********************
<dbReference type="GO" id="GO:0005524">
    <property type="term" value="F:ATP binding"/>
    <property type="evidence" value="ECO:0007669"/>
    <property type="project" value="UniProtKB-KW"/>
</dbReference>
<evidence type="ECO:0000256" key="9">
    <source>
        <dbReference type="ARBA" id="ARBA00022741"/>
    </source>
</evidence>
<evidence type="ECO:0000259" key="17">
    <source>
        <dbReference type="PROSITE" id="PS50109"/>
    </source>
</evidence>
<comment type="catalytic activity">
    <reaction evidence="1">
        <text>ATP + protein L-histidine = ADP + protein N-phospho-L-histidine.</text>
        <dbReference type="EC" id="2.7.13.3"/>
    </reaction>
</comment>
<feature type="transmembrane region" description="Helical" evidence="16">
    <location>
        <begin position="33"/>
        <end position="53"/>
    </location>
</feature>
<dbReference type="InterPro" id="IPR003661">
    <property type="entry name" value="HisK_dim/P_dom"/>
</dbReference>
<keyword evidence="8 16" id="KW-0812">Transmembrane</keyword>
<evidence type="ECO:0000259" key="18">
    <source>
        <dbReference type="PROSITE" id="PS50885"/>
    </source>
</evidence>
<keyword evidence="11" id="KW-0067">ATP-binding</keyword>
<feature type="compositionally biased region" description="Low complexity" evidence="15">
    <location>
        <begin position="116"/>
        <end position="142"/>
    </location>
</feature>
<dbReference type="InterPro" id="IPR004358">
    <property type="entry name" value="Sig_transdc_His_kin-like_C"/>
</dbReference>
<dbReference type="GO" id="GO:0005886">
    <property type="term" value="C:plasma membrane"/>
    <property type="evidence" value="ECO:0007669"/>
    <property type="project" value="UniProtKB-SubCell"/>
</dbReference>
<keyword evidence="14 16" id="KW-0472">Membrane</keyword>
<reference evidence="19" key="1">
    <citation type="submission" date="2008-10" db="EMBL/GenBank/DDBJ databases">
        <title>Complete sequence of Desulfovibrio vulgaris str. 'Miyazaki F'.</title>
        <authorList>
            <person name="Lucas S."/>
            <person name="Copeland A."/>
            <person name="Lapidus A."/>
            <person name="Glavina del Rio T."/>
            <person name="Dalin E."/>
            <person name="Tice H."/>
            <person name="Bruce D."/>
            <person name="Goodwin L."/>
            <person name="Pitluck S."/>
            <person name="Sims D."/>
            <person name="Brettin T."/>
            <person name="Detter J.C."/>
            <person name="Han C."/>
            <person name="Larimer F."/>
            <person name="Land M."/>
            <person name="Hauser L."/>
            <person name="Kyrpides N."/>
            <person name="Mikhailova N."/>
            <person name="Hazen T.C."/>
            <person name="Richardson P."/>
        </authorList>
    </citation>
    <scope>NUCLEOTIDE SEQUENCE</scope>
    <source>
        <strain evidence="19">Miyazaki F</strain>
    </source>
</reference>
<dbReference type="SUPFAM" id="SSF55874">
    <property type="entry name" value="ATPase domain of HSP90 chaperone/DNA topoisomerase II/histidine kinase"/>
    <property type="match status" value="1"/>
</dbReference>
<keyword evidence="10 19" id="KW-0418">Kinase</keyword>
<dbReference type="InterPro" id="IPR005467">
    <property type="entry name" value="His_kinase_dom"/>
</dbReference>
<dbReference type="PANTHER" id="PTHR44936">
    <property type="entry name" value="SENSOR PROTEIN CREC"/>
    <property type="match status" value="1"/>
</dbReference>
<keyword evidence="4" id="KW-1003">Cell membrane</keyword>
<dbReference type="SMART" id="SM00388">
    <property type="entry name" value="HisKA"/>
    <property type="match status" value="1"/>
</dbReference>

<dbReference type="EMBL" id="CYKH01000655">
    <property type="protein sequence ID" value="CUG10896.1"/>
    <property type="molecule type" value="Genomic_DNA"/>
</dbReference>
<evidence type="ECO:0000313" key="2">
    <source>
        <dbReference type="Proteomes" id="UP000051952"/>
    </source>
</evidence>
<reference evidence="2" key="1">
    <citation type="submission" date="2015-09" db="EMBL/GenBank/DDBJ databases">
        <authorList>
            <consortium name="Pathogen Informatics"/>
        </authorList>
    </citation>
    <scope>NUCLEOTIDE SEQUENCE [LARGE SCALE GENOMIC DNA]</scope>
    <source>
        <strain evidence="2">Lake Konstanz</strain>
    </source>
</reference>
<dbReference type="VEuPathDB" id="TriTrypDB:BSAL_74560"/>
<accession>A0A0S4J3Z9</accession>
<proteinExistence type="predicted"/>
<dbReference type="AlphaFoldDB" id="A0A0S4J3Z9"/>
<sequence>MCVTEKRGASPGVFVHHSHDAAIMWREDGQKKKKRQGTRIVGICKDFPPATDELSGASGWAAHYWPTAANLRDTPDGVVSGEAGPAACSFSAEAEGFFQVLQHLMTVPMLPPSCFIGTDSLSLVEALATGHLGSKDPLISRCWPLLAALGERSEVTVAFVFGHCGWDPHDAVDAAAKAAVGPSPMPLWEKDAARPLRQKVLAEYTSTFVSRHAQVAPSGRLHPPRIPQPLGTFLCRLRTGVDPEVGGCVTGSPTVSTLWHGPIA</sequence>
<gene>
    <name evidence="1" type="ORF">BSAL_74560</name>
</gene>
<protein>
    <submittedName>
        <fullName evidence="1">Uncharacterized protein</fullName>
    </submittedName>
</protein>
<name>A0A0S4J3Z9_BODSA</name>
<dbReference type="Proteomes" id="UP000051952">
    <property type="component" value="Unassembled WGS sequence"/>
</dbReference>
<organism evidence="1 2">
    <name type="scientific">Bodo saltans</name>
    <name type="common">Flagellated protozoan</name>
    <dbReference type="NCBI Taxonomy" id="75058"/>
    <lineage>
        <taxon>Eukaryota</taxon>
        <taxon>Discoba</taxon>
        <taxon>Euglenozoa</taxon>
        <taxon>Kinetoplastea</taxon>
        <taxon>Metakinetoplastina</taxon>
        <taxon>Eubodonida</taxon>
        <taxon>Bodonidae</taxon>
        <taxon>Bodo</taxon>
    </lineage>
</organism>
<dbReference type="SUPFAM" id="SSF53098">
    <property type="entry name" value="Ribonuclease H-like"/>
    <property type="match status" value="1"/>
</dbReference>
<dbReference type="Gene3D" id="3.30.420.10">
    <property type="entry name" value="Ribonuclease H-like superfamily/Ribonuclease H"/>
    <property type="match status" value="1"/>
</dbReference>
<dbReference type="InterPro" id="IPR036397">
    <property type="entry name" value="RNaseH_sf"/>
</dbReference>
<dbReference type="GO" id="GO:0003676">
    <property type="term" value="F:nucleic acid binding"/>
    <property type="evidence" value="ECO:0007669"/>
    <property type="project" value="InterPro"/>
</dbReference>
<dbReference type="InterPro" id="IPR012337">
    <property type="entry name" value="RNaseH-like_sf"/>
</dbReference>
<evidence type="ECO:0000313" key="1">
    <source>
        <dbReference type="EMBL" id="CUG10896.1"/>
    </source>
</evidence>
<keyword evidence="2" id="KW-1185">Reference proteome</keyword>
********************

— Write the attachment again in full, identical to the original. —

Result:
<dbReference type="GO" id="GO:0005524">
    <property type="term" value="F:ATP binding"/>
    <property type="evidence" value="ECO:0007669"/>
    <property type="project" value="UniProtKB-KW"/>
</dbReference>
<evidence type="ECO:0000256" key="9">
    <source>
        <dbReference type="ARBA" id="ARBA00022741"/>
    </source>
</evidence>
<evidence type="ECO:0000259" key="17">
    <source>
        <dbReference type="PROSITE" id="PS50109"/>
    </source>
</evidence>
<comment type="catalytic activity">
    <reaction evidence="1">
        <text>ATP + protein L-histidine = ADP + protein N-phospho-L-histidine.</text>
        <dbReference type="EC" id="2.7.13.3"/>
    </reaction>
</comment>
<feature type="transmembrane region" description="Helical" evidence="16">
    <location>
        <begin position="33"/>
        <end position="53"/>
    </location>
</feature>
<dbReference type="InterPro" id="IPR003661">
    <property type="entry name" value="HisK_dim/P_dom"/>
</dbReference>
<keyword evidence="8 16" id="KW-0812">Transmembrane</keyword>
<evidence type="ECO:0000259" key="18">
    <source>
        <dbReference type="PROSITE" id="PS50885"/>
    </source>
</evidence>
<keyword evidence="11" id="KW-0067">ATP-binding</keyword>
<feature type="compositionally biased region" description="Low complexity" evidence="15">
    <location>
        <begin position="116"/>
        <end position="142"/>
    </location>
</feature>
<dbReference type="InterPro" id="IPR004358">
    <property type="entry name" value="Sig_transdc_His_kin-like_C"/>
</dbReference>
<dbReference type="GO" id="GO:0005886">
    <property type="term" value="C:plasma membrane"/>
    <property type="evidence" value="ECO:0007669"/>
    <property type="project" value="UniProtKB-SubCell"/>
</dbReference>
<keyword evidence="14 16" id="KW-0472">Membrane</keyword>
<reference evidence="19" key="1">
    <citation type="submission" date="2008-10" db="EMBL/GenBank/DDBJ databases">
        <title>Complete sequence of Desulfovibrio vulgaris str. 'Miyazaki F'.</title>
        <authorList>
            <person name="Lucas S."/>
            <person name="Copeland A."/>
            <person name="Lapidus A."/>
            <person name="Glavina del Rio T."/>
            <person name="Dalin E."/>
            <person name="Tice H."/>
            <person name="Bruce D."/>
            <person name="Goodwin L."/>
            <person name="Pitluck S."/>
            <person name="Sims D."/>
            <person name="Brettin T."/>
            <person name="Detter J.C."/>
            <person name="Han C."/>
            <person name="Larimer F."/>
            <person name="Land M."/>
            <person name="Hauser L."/>
            <person name="Kyrpides N."/>
            <person name="Mikhailova N."/>
            <person name="Hazen T.C."/>
            <person name="Richardson P."/>
        </authorList>
    </citation>
    <scope>NUCLEOTIDE SEQUENCE</scope>
    <source>
        <strain evidence="19">Miyazaki F</strain>
    </source>
</reference>
<dbReference type="SUPFAM" id="SSF55874">
    <property type="entry name" value="ATPase domain of HSP90 chaperone/DNA topoisomerase II/histidine kinase"/>
    <property type="match status" value="1"/>
</dbReference>
<keyword evidence="10 19" id="KW-0418">Kinase</keyword>
<dbReference type="InterPro" id="IPR005467">
    <property type="entry name" value="His_kinase_dom"/>
</dbReference>
<dbReference type="PANTHER" id="PTHR44936">
    <property type="entry name" value="SENSOR PROTEIN CREC"/>
    <property type="match status" value="1"/>
</dbReference>
<keyword evidence="4" id="KW-1003">Cell membrane</keyword>
<dbReference type="SMART" id="SM00388">
    <property type="entry name" value="HisKA"/>
    <property type="match status" value="1"/>
</dbReference>

<dbReference type="EMBL" id="CYKH01000655">
    <property type="protein sequence ID" value="CUG10896.1"/>
    <property type="molecule type" value="Genomic_DNA"/>
</dbReference>
<evidence type="ECO:0000313" key="2">
    <source>
        <dbReference type="Proteomes" id="UP000051952"/>
    </source>
</evidence>
<reference evidence="2" key="1">
    <citation type="submission" date="2015-09" db="EMBL/GenBank/DDBJ databases">
        <authorList>
            <consortium name="Pathogen Informatics"/>
        </authorList>
    </citation>
    <scope>NUCLEOTIDE SEQUENCE [LARGE SCALE GENOMIC DNA]</scope>
    <source>
        <strain evidence="2">Lake Konstanz</strain>
    </source>
</reference>
<dbReference type="VEuPathDB" id="TriTrypDB:BSAL_74560"/>
<accession>A0A0S4J3Z9</accession>
<proteinExistence type="predicted"/>
<dbReference type="AlphaFoldDB" id="A0A0S4J3Z9"/>
<sequence>MCVTEKRGASPGVFVHHSHDAAIMWREDGQKKKKRQGTRIVGICKDFPPATDELSGASGWAAHYWPTAANLRDTPDGVVSGEAGPAACSFSAEAEGFFQVLQHLMTVPMLPPSCFIGTDSLSLVEALATGHLGSKDPLISRCWPLLAALGERSEVTVAFVFGHCGWDPHDAVDAAAKAAVGPSPMPLWEKDAARPLRQKVLAEYTSTFVSRHAQVAPSGRLHPPRIPQPLGTFLCRLRTGVDPEVGGCVTGSPTVSTLWHGPIA</sequence>
<gene>
    <name evidence="1" type="ORF">BSAL_74560</name>
</gene>
<protein>
    <submittedName>
        <fullName evidence="1">Uncharacterized protein</fullName>
    </submittedName>
</protein>
<name>A0A0S4J3Z9_BODSA</name>
<dbReference type="Proteomes" id="UP000051952">
    <property type="component" value="Unassembled WGS sequence"/>
</dbReference>
<organism evidence="1 2">
    <name type="scientific">Bodo saltans</name>
    <name type="common">Flagellated protozoan</name>
    <dbReference type="NCBI Taxonomy" id="75058"/>
    <lineage>
        <taxon>Eukaryota</taxon>
        <taxon>Discoba</taxon>
        <taxon>Euglenozoa</taxon>
        <taxon>Kinetoplastea</taxon>
        <taxon>Metakinetoplastina</taxon>
        <taxon>Eubodonida</taxon>
        <taxon>Bodonidae</taxon>
        <taxon>Bodo</taxon>
    </lineage>
</organism>
<dbReference type="SUPFAM" id="SSF53098">
    <property type="entry name" value="Ribonuclease H-like"/>
    <property type="match status" value="1"/>
</dbReference>
<dbReference type="Gene3D" id="3.30.420.10">
    <property type="entry name" value="Ribonuclease H-like superfamily/Ribonuclease H"/>
    <property type="match status" value="1"/>
</dbReference>
<dbReference type="InterPro" id="IPR036397">
    <property type="entry name" value="RNaseH_sf"/>
</dbReference>
<dbReference type="GO" id="GO:0003676">
    <property type="term" value="F:nucleic acid binding"/>
    <property type="evidence" value="ECO:0007669"/>
    <property type="project" value="InterPro"/>
</dbReference>
<dbReference type="InterPro" id="IPR012337">
    <property type="entry name" value="RNaseH-like_sf"/>
</dbReference>
<evidence type="ECO:0000313" key="1">
    <source>
        <dbReference type="EMBL" id="CUG10896.1"/>
    </source>
</evidence>
<keyword evidence="2" id="KW-1185">Reference proteome</keyword>